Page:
The U.S. Business Hall of Fame

(FORTUNE Magazine) – IT IS THE RARE businessman who can succeed in a big way without taking big risks. Cyrus W. Field, father of the transatlantic cable, repeatedly risked millions on his seemingly impossible dream. Walter P. Chrysler dragged his company from nowhere to No. 2 in the auto industry not only by building cars that were ahead of their time, but by getting people to buy them as well. Leonard H. Goldenson, who resuscitated the moribund ABC television network, outgunned his rivals with a barrage of offbeat, innovative programming. Robert O. Anderson bet a huge stack of chips on Alaska's North Slope to boost Atlantic Richfield into the oil industry's major leagues. Rene C. McPherson turned a sow's ear into a silk purse by stimulating productivity with radical new methods at Dana Corp., the big auto parts manufacturer. Edward E. Carlson, brilliant both at cutting costs and boosting morale, pulled United Airlines out of a nose dive by proving that less can be more. These masters of the bold stroke have all been elected this year to the U.S. Business Hall of Fame. Started in 1975, the Hall of Fame is sponsored by Junior Achievement, a Connecticut-based non-profit organization dedicated to teaching high school students about the attractions and workings of private enterprise. At Junior Achievement's request, FORTUNE's board of editors chooses new laureates once a year from two broad categories: those who are alive but have left the jobs in which they made their mark, and those who have died. This year's laureates will be inducted at a banquet in Detroit on April 17. ROBERT ORVILLE ANDERSON (born 1917) A wildcatter from Chicago's upper crust built one of the world's great oil companies. Starting at age 24 with borrowed cash, Anderson pieced together Atlantic Richfield, today the sixth-largest oil company in the U.S., and accumulated a personal fortune estimated at $200 million. As a sideline he became the largest individual landowner in the U.S., at one point holding some 2,000 square miles of ranchland in New Mexico and Texas. He loves to tell the world ''I'm a wildcatter,'' and he won't go anywhere without his familiar, soiled Stetson, yet he was born and raised in Chicago, where his father was a prominent bank executive. Anderson's smooth, restrained manner betrays his upper-crust origins. ''My father had the distinction of being the first banker in the U.S. who loaned money on oil in the ground,'' he recalls. As a young man he visited the Texas and Oklahoma fields and was overcome with admiration for the tough, daring wildcatters. Anderson studied geology and economics at the University of Chicago, working as a roughneck during the summers, and by the time he graduated in 1939 ''there was no question in which direction I wanted to go.'' For a couple of years he served as assistant to the president of American Mineral Spirits, a subsidiary of Pure Oil, but he itched to run an operation of his own. ''I always just had desires to get in business for myself,'' he remarks. ''Practically all the people I knew were self-employed.'' The young man borrowed $50,000 from a family friend -- years later he discovered that his father had guaranteed the loan -- and in October 1941 bought a small, run-down oil refinery in Artesia, New Mexico. ''The important thing it had was a good crude supply,'' he recalls. ''This was right on the edge of the Permian Basin, where there'd be no difficulty in getting crude oil for it, and it was geographically isolated so it had a somewhat protected market.'' After the U.S. entered World War II Anderson was able to sell everything he could produce, supplying gasoline to the many air bases that sprang up in the Southwest and diesel fuel for the atom-bomb project at Los Alamos. His company bought six refineries, built a pipeline system, and started a wildcatting operation. After the war he continued his shrewd wheeling and dealing, buying a California refinery in the Fifties for $2 million, sprucing it up, and selling it to Gulf Oil two years later for $23 million. In 1957 he struck a bonanza in New Mexico's exceedingly rich Empire- Abo field. ''It definitely put us into the ranks of independent producers in a significant way,'' he remarks. And in 1963 he merged his operations with Atlantic Refining, in the process becoming the company's largest shareholder with 5% of the outstanding stock. At first he served only as a director of Atlantic, while devoting himself to a multitude of outside interests -- especially the Aspen Institute for Humanistic Studies, a cultural retreat for business leaders, where he reigned for many years as chairman. But he soon grew impatient with Atlantic's management, and took over as chairman and chief executive in 1965. ''The company saw itself as a marketing company,'' he recalls, ''where I saw it as an oil- and gas-producing company. When I went into the company they only produced about 40% of their requirements and bought the rest in the open market. I realized that the company would not turn around unless there was a very conscious effort to shift the emphasis.'' In 1966 he merged Atlantic with Richfield, which gave him plentiful reserves overseas, in California, and in Alaska at a site called Prudhoe Bay where Richfield had many leases. The new company -- Arco for short -- plunged heavily, and with astounding success, on the North Slope. That left it with a huge surplus of oil, so in 1969 Arco - bought Sinclair, which had large refining, marketing, and pipeline operations. The deal also substantially increased Arco's foreign reserves and gave it a stronger position in the petrochemical business. Not all of Anderson's moves were winners. A 1977 merger with Anaconda turned out to be a dud; Arco wound up divesting Anaconda's mining and metal- processing operations. Anderson says he hoped Anaconda's resources and expertise would help him launch a major shale-oil venture, but that the world oil glut and the declining price of petroleum made shale oil ''moot.'' He says wearily, ''We got ready for a world that never happened.'' The glut also prompted Arco to sell its gas stations and refining operations in the East and to lay off thousands of employees. Oil analysts agree that when Anderson retired at the end of last year, he left the company braced and ready to face the industry's difficult future. EDWARD ELMER CARLSON (born 1911) A chatty, peripatetic hotel man saved United Airlines from disaster and kept it No. 1. Eddie Carlson, as he likes to be called, modestly resists the notion that he saved United Airlines. But let the facts speak for themselves. He became chief executive at the end of 1970, a year in which the largest U.S. airline suffered a $46-million loss, its worst ever up till then. United was squeezed by a recession, by heavy new competition on the Hawaii and California routes, and by the cost of financing an overly large fleet of jumbo jets. Carlson promptly canceled all orders for more big planes, eliminated 300 of United's 1,800 daily flights, decentralized the top-heavy management by reorganizing into three geographical divisions, and slashed the number of jobs by 9%. He also set out on a handshaking and fact-finding tour of the airline's facilities everywhere in its system, traveling nearly 20,000 miles a month to meet with the employees, listen to their complaints and suggestions, and persuade them to cut their operating expenses and improve service. United showed only a small loss in 1971 and was back in the black in 1972. This now-legendary rescue mission was all the more remarkable because it was carried out by a man of advanced middle age who had never before worked for an airline. Carlson had spent most of his life in the hotel business, and had built Western International into one of the world's great hotel chains before selling it to United. A native of Tacoma, Washington, Carlson says he came ''from a broken home on the wrong side of the tracks.'' He goes on, with some pride, ''I've said the American dream is possible in this country, and I'm a good example of it.'' He worked at a succession of odd jobs and got through a couple of years at the University of Washington before running out of money. Bristling with energy, ambition, and garrulous sociability -- ''I like people; I'm comfortable with people'' -- he started in the hotel business in Seattle as a page and soon climbed the ladder to bellhop. He took a year out for a disastrous fling as a traveling salesman, trying to sell $375 hat-blocking machines to dry-cleaning establishments in the depths of the Depression, then resumed his career as a bellhop. In 1936 he finally made it to manager at a small hotel in Mount Vernon, Washington, and a year later became the manager of the ultraprestigious Rainier Club in Seattle, where he got to know all the corporate big fry of the Pacific Northwest. After stateside service as a supply officer with the Navy during World War II, he got a job as assistant to S. W. Thurston, the president of Western Hotels. Carlson became a vice president of the company in 1947, executive vice president in 1953, and president in 1960. During this period, he was also making good money with colleagues in a venture called Pacific Hotels, which bought, refurbished, and sold hotels, and eventually merged into Western. When Carlson became the president at Western, the company owned or managed just 19 hotels, and was confined almost entirely to the Northwest. ''I was determined to turn Western into a major international hotel company,'' he says. He went on an acquisition binge, and by the time he sold out to United in August 1970, Western, with 60 hotels in 13 countries, ranked behind only Sheraton and Hilton. Ironically, Carlson wanted to merge with United because he feared that Western might be heading into financial difficulties. ''The company was highly leveraged and business was taking a downturn,'' he recalls. After the merger he continued to run Western, figuring that he could soon retire. But less than four months later the chief executive of United, George Keck, was ousted in a coup instigated by the outside directors. The directors felt that the aloof, introverted Keck wasn't moving aggressively enough to solve United's problems. Carlson, with his long, virtually unblemished record of success, seemed a likely replacement despite his lack of airline expertise. ''I had a big block of stock,'' he observes, ''and they figured I'd work my fanny off to take care of that interest, which is pretty true. One of the reasons I enjoyed my time with United was that I'd made enough money so if I didn't make a success of the job, I wasn't going to go hungry. My ego might have suffered a bit, however, because I had a lot of confidence in me.'' During the late Seventies and early Eighties United contended with soaring fuel prices and the competitive pressures brought on by deregulation. The record deficit of 1970 was exceeded in 1979 and again in 1981, two years before Carlson retired. But Carlson, with his keen eye for satisfying customers at affordable costs, managed to keep United No. 1 in the industry. LEONARD HARRY GOLDENSON (born 1905) A mild-mannered movie magnate bet on a failing TV network and won big. The last of the old network tycoons, he snatched the American Broadcasting Co. from the brink of bankruptcy during the early Fifties and transformed it into the most profitable advertising vehicle in the world. Though mild mannered and self-effacing by inclination, he prodded his company through an endless succession of bold gambles, constantly challenging the broadcasting industry's conventional wisdom because he had to do something if ABC -- ''the fourth in a three-network race,'' as Variety once mischievously described it -- was to survive and prosper. ''We were just looking to create our own character, our own vitality, our own strength,'' he recalls. It was Goldenson's network that lured the big movie studios into producing TV shows, wrested control of programming from the advertisers, pioneered the miniseries and made-for-TV movies, and saturated the airwaves with sports. Goldenson was born in Scottdale, Pennsylvania, where his father was a well- to-do clothing merchant and part owner of two movie theaters. As a youngster Leonard worked part time as a theater usher and became an avid film buff. After graduating from Harvard College and Harvard Law School and working briefly for a New York law firm, he was hired in 1933 to help reorganize Paramount Pictures, then in receivership. He was assigned to rehabilitate the company's theater interests in New England, and did such a bang-up job that he was made head of the entire 2,000-theater chain in 1938. In 1950 the Justice Department forced Paramount and the other major studios to spin off their movie houses. Goldenson became president of the newly formed United Paramount Theatres. ''I was dedicated to getting into television,'' he recalls. He already had some experience with the medium, since Paramount Pictures owned station WBKB in Chicago, where the Kukla, Fran and Ollie show got its start. Despite dire warnings from some of the other directors of his company, he bought ABC in 1953 with $25 million worth of United Paramount Theatres stock. ''It was losing money, it was losing a lot of money,'' he recalls. ''ABC only had its own five television stations and eight affiliates -- it had about 35% coverage of the U.S., and NBC and CBS already had 85%. It was in trouble, real trouble, and virtually ready to be thrown into bankruptcy.'' In making the deal he promised to keep ABC's old management intact for three years, but when that time passed he cleaned house. ''Everybody at ABC kept saying to me: 'It can't be done, you can't compete.' I don't understand that language.'' Goldenson's competitive drive carried him far out on many a limb. He got Walt Disney to sign an exclusive contract to produce a show for TV in 1954, but only after agreeing to invest more than $17 million in Disney's scheme for a vast amusement park in Anaheim, California -- a deal that the two other networks had rejected. ABC eventually made a $10-million profit on Disneyland. Goldenson also recalls that ''we were scared to death'' in 1977 when ABC was preparing to broadcast Roots, the first major miniseries. ''When we decided to show it all in one week's time, nobody knew what was going to happen,'' he says. What happened is that the series captured some of the largest audiences in television history, with seven of the eight episodes playing to more than 30 million households. Goldenson never pretended that his network's programming was aimed at highbrow audiences. As he unapologetically put it: ''We're in the Woolworth business, not in Tiffany's,'' and he denounced ABC's critics as ''the wealthy intelligentsia who lounge on the Riviera.'' Yet he was immensely proud of the high-quality Roots series and would invariably mention it whenever anyone suggested that his network had lower brows than the others. By the mid-Seventies ABC had surged to the top in audience ratings, and in 1977 it topped the networks in ad revenues as well. It continued in that spot for another seven years, but has since slipped from the pinnacle in both categories (see Managing). ''I think you sometimes overstay your market by keeping programs on too long,'' Goldenson reflects. Having raised ABC's % annual revenues more than 20-fold in three decades -- to $3.7 billion, with $195 million in profits -- Goldenson sold the company to Capital Cities at the end of last year for $3.5 billion, a nice little gain on that dubious $25- million investment. He sold, he says, because ''I was advised by the top people in Wall Street that once I stepped out, the invaders would be here at the doorstep of this company to tear it apart, and I just didn't want that to happen.'' RENE COSSITT McPHERSON (born 1924) He introduced Japanese-style management before anyone knew what it was. As president and then chairman of Dana Corp. from the late Sixties through the Seventies, he converted a large, stodgy auto parts manufacturer into a model of productivity. Dana, unionized and based in Toledo, had been run for years by a top-heavy bureaucracy and was suffocating under the weight. McPherson cut through the tangle by eliminating 350 of the 500 staff jobs at headquarters and by scrapping a 17-inch stack of operating manuals and replacing them with a one-page policy statement. He urged his managers to abolish time clocks, encouraged employees to establish their own production goals, and set up a stock-participation plan. He encouraged Dana's managers to meet in person with employees, rather than sending faceless memos. And he established ''Dana University,'' an ambitious in-house training program for those who wished to move up. As one security analyst put it, McPherson brought Japanese-style management to Dana before most people even knew what that was. In McPherson's 12 years as a top executive, Dana's annual revenues quintupled to $2.8 billion and earnings per share climbed an average of 15% a year. Dana's productivity, adjusted for inflation, doubled while most other industrial companies were showing little or no improvement. Born in Akron, the son of a salesman who worked for Goodyear and later Time Inc., McPherson won the Distinguished Flying Cross for completing 28 bombing missions as a B-29 copilot in the Pacific during World War II. ''I was working on urban renewal for Japan,'' he cracks, ''operating out of the island of Saipan -- very exciting at the time.'' After mustering out he earned an engineering degree from Case Institute and in 1952 got an MBA from Harvard. He was convinced that he couldn't be happy working for a big company and that he had to be his own boss, so he and a Harvard classmate decided to buy a small company in California that made prefabricated houses. They abandoned the ! venture when the classmate had to pull out. McPherson, rebelling against his instincts, took a job as a sales representative for Dana, where he knew an up- and-coming manager named John E. Martin, later to become chief executive. After four years in sales he switched to the production side as a plant manager.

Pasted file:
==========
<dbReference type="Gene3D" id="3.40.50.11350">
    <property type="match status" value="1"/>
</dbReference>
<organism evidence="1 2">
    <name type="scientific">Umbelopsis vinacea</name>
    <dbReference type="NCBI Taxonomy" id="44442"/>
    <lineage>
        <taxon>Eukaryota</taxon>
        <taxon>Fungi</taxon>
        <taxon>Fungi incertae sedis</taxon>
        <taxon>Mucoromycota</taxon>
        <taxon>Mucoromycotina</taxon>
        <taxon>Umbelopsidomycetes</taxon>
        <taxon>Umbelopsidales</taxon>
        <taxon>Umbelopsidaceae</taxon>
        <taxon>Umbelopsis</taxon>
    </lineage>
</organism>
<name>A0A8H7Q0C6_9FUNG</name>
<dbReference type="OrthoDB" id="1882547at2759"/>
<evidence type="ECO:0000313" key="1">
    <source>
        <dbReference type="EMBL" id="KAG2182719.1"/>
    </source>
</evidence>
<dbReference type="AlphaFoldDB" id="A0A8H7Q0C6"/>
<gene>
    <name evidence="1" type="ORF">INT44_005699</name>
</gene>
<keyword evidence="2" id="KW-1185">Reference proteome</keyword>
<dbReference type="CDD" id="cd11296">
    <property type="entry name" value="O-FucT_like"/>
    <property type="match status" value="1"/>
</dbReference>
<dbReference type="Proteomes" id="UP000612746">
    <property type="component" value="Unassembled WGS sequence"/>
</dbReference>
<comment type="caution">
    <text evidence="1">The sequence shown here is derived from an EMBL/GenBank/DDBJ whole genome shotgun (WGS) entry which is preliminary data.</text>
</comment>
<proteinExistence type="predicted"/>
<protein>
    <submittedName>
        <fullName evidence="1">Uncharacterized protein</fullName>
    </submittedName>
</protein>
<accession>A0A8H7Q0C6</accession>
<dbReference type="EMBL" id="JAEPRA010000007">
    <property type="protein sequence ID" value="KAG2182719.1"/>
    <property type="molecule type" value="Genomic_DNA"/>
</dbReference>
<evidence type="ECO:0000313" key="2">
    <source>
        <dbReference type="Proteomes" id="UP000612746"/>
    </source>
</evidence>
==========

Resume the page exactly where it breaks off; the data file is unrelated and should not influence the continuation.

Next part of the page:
From the first McPherson was feisty, profane, and outrageously opinionated -- in short, a maverick. ''It isn't that I'm against tradition,'' he remarks. ''I just don't think tradition works well if you've got problems. If everything is great, tradition is super.'' He was driven by the belief that ''if you don't have the foot soldier with you, you're not going to win the damned battle,'' and he went out of his way to cultivate people on the production floor. ''I tried to spend a lot of time out on the floor, because that's where the action is.'' He was constantly buttonholing machine operators and assembly-line workers for opinions and suggestions, and he would sometimes get into trouble with his bosses for sharing information with the workers about plant profits. ''Just because these people don't have a necktie and a white shirt, it doesn't mean they're not bright,'' he remarks, ''because they're brighter than hell! The proof is that they can live on 300 bucks a week, and there isn't anybody in management that can live on 300 bucks a week.'' McPherson managed to win over his bosses by achieving consistently superior results. Under John Martin's nurturing wing he became executive vice president of Dana in 1966 and president in 1968, and in 1972 he succeeded Martin as C.E.O. At his urging many of Dana's plants adopted the so-called Scanlon Plan -- named for an industrial-relations specialist -- in which both workers and management receive substantial bonuses if they come up with ways to increase production without raising payroll costs. He never imposed the plan, however, but scrupulously observed the requirement that 70% of a plant's work force had to approve it. ''I pushed and I sold and I wheedled and I connived and I blackmailed, but I wouldn't tell somebody: 'You, by God, are going to do it!' That's no way to do anything. Then you haven't sold it on its merits, and you know it's not going to work.'' In 1979, believing that he had held the top job ''long enough,'' he accepted an offer to become dean of the Stanford Business School. He intended to launch a building drive there and to start a management-training program for the school's administrative staff. But ) a serious auto accident put him in the hospital for four months, and he found that he ''didn't have the energy'' to do the job properly. He retired to Florida in 1983. WALTER PERCY CHRYSLER (1875-1940) A wanderer who became a household name, he built the third-largest U.S. auto company, which in fact ranked No. 2 after General Motors when he died. Born on the Kansas frontier, the son of a Union Pacific engineer, Chrysler was fascinated with machinery -- ''I have always wanted to know how things work'' -- and turned down a chance to go to college so he could toil in a U.P. shop at 10 cents an hour. A bit of a gypsy, he was constantly hopping on and off freight trains, finding work as a machinist in railroad shops throughout the Midwest and West. After settling down enough to become works manager for the American Locomotive Co., he was recruited in 1912 by General Motors to revitalize Buick, then the company's largest division. Chrysler, who loved cars and had taught himself to drive, introduced cost control, mechanization, and assembly- line methods to Buick. He quadrupled production in three years, and Buick's surge sent GM's profits soaring. In 1920, at the behest of some bankers, he went to the rescue of the Maxwell Motor Co. Under Chrysler's direction, it brought out an attractive mid-priced car in 1924 featuring such innovations as a high-compression engine and four-wheel hydraulic brakes. The public grabbed up 32,000 of them the first year, a record for a new car. In 1925 Maxwell was renamed Chrysler Corp. By 1928 the company was able to shell out $170 million to buy Dodge Brothers. During the Depression Chrysler Corp. steadily reduced its debt while continuing to improve its products. It was in sound shape when Walter Chrysler was permanently incapacitated by a massive stroke in 1938. CYRUS WEST FIELD (1819-1892) He was the driving force behind the first transatlantic cable -- arranging the financing, directing the project, and remaining zealous yet genial in the face of technical foul-ups that caused years of delay. The son of a Congregational minister in Massachusetts, Field left home at 15 and made a fortune in New York selling paper. In 1854 he met a Canadian engineer who hoped to connect the U.S. telegraphic system to a line being built across Newfoundland to the coastal city of St. John's. Field, staring at a globe, wondered why a telegraph cable couldn't also be laid across the ocean between Newfoundland and Ireland. | Field raised more than $3 million from rich investors on both sides of the Atlantic, and in August 1857, after the line across Newfoundland was completed, ships on loan from the British and American navies began putting down cable in the treacherous ocean depths. The cable broke four times before a hookup was completed in August 1858, and then the cable stopped working after three weeks. Field was able to raise enough money to start again, but couldn't resume the project until after the Civil War. A heavier, better insulated cable was put down in 1865, but it broke after more than half the distance had been covered. The next attempt, in 1866, worked just fine. A jubilant public hailed Field, and he made a new fortune when the stock of his Anglo-American Telegraph Co. soared. Field later rescued the financially threatened company building New York's elevated railway system. In his final years, though, he was plundered by business associates, and he died nearly broke. Roster of Past Laureates WILLIAM MCPHERSON ALLEN LEO HENDRIK BAEKELAND WILLIAM MILFRED BATTEN STEPHEN DAVISON BECHTEL SR. ARNOLD ORVILLE BECKMAN OLIVE ANN BEECH WILLIAM BLACKIE WILLIAM EDWARD BOEING ANDREW CARNEGIE WILLIS HAVILAND CARRIER FREDERICK COOLIDGE CRAWFORD HARRY BLAIR CUNNINGHAM ARTHUR VINING DAVIS JOHN DEERE WALTER ELIAS DISNEY GEORGES FREDERIC DORIOT DONALD WILLS DOUGLAS PIERRE SAMUEL DU PONT GEORGE EASTMAN THOMAS ALVA EDISON HENRY MORRISON FLAGLER HENRY FORD BENJAMIN FRANKLIN ROSWELL GARST AMADEO PETER GIANNINI FLORENCE NIGHTINGALE GRAHAM WALTER ABRAHAM HAAS JOYCE CLYDE HALL EDWARD HENRY HARRIMAN HENRY JOHN HEINZ JAMES JEROME HILL CONRAD NICHOLSON HILTON EDWARD CROSBY JOHNSON II REGINALD HAROLD JONES JOHN ERIK JONSSON HENRY JOHN KAISER CHARLES FRANKLIN KETTERING LESLIE BERNARD KILGORE ROBERT JUSTUS KLEBERG SR. RAYMOND ALBERT KROC ALDEN JAMES LABORDE EDWIN HERBERT LAND WILLIAM FREDERICK LAPORTE ALBERT DAVIS LASKER ROYAL LITTLE FRANCIS CABOT LOWELL HENRY ROBINSON LUCE IAN KINLOCH MACGREGOR JOHN JAY MCCLOY CYRUS HALL MCCORMICK MALCOM PURCELL MCLEAN FORREST MARS GEORGE JACOB MECHERLE ANDREW WILLIAM MELLON CHARLES EDWARD MERRILL JOSEPH IRWIN MILLER GEORGE STEVENS MOORE JOHN PIERPONT MORGAN HOWARD JOSEPH MORGENS ADOLPH SIMON OCHS DAVID MACKENZIE OGILVY WILLIAM SAMUEL PALEY JOHN HENRY PATTERSON WILLIAM ALLAN PATTERSON JAMES CASH PENNEY ABE PLOUGH WILLIAM COOPER PROCTER SIMON RAMO MONROE JACKSON RATHBONE DONALD THOMAS REGAN JOHN DAVISON ROCKEFELLER JAMES WILSON ROUSE DAVID SARNOFF JACOB HENRY SCHIFF CHARLES MICHAEL SCHWAB ALFRED PRITCHARD SLOAN JR. CYRUS ROWLETT SMITH CHARLES CLINTON SPAULDING ALEXANDER TURNEY STEWART JOHN ELDRED SWEARINGEN JR. JOHN EDGAR THOMSON THEODORE NEWTON VAIL CORNELIUS VANDERBILT DEWITT WALLACE LILA ACHESON WALLACE GEORGE WASHINGTON THOMAS JOHN WATSON JR. GEORGE WESTINGHOUSE FREDERICK KING WEYERHAEUSER ELI WHITNEY CHARLES KEMMONS WILSON JOSEPH CHAMBERLAIN WILSON ROBERT ELKINGTON WOOD ROBERT WINSHIP WOODRUFF OWEN D YOUNG